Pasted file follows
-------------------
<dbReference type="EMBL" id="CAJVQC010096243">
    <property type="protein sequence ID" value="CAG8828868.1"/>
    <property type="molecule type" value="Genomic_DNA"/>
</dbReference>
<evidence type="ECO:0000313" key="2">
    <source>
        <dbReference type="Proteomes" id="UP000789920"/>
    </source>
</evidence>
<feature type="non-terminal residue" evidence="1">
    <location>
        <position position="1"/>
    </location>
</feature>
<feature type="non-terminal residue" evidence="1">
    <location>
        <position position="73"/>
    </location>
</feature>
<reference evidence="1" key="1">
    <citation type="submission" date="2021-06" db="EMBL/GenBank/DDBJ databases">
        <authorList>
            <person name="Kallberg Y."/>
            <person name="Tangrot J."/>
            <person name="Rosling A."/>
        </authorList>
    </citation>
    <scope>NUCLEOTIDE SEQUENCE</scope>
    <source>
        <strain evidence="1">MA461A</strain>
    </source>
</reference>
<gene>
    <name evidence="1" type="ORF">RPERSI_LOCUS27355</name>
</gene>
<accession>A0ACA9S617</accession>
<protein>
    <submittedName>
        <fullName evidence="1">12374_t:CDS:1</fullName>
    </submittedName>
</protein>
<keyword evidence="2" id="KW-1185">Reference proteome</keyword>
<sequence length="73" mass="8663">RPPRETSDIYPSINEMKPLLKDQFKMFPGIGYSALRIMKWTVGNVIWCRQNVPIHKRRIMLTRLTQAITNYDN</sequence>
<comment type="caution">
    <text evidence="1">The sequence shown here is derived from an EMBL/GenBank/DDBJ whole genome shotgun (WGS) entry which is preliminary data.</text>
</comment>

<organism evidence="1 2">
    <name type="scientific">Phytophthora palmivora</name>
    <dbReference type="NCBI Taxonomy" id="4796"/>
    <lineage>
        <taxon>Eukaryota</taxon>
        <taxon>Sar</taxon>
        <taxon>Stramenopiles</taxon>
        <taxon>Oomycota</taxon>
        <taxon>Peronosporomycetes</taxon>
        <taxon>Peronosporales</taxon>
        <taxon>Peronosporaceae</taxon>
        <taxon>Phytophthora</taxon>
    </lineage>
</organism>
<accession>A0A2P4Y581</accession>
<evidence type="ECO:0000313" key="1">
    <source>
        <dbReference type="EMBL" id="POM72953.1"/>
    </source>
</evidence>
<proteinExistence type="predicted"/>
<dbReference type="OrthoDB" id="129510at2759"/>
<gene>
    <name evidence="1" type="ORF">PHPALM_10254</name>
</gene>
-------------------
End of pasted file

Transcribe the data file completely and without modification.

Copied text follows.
<dbReference type="EMBL" id="CAJVQC010096243">
    <property type="protein sequence ID" value="CAG8828868.1"/>
    <property type="molecule type" value="Genomic_DNA"/>
</dbReference>
<evidence type="ECO:0000313" key="2">
    <source>
        <dbReference type="Proteomes" id="UP000789920"/>
    </source>
</evidence>
<feature type="non-terminal residue" evidence="1">
    <location>
        <position position="1"/>
    </location>
</feature>
<feature type="non-terminal residue" evidence="1">
    <location>
        <position position="73"/>
    </location>
</feature>
<reference evidence="1" key="1">
    <citation type="submission" date="2021-06" db="EMBL/GenBank/DDBJ databases">
        <authorList>
            <person name="Kallberg Y."/>
            <person name="Tangrot J."/>
            <person name="Rosling A."/>
        </authorList>
    </citation>
    <scope>NUCLEOTIDE SEQUENCE</scope>
    <source>
        <strain evidence="1">MA461A</strain>
    </source>
</reference>
<gene>
    <name evidence="1" type="ORF">RPERSI_LOCUS27355</name>
</gene>
<accession>A0ACA9S617</accession>
<protein>
    <submittedName>
        <fullName evidence="1">12374_t:CDS:1</fullName>
    </submittedName>
</protein>
<keyword evidence="2" id="KW-1185">Reference proteome</keyword>
<sequence length="73" mass="8663">RPPRETSDIYPSINEMKPLLKDQFKMFPGIGYSALRIMKWTVGNVIWCRQNVPIHKRRIMLTRLTQAITNYDN</sequence>
<comment type="caution">
    <text evidence="1">The sequence shown here is derived from an EMBL/GenBank/DDBJ whole genome shotgun (WGS) entry which is preliminary data.</text>
</comment>

<organism evidence="1 2">
    <name type="scientific">Phytophthora palmivora</name>
    <dbReference type="NCBI Taxonomy" id="4796"/>
    <lineage>
        <taxon>Eukaryota</taxon>
        <taxon>Sar</taxon>
        <taxon>Stramenopiles</taxon>
        <taxon>Oomycota</taxon>
        <taxon>Peronosporomycetes</taxon>
        <taxon>Peronosporales</taxon>
        <taxon>Peronosporaceae</taxon>
        <taxon>Phytophthora</taxon>
    </lineage>
</organism>
<accession>A0A2P4Y581</accession>
<evidence type="ECO:0000313" key="1">
    <source>
        <dbReference type="EMBL" id="POM72953.1"/>
    </source>
</evidence>
<proteinExistence type="predicted"/>
<dbReference type="OrthoDB" id="129510at2759"/>
<gene>
    <name evidence="1" type="ORF">PHPALM_10254</name>
</gene>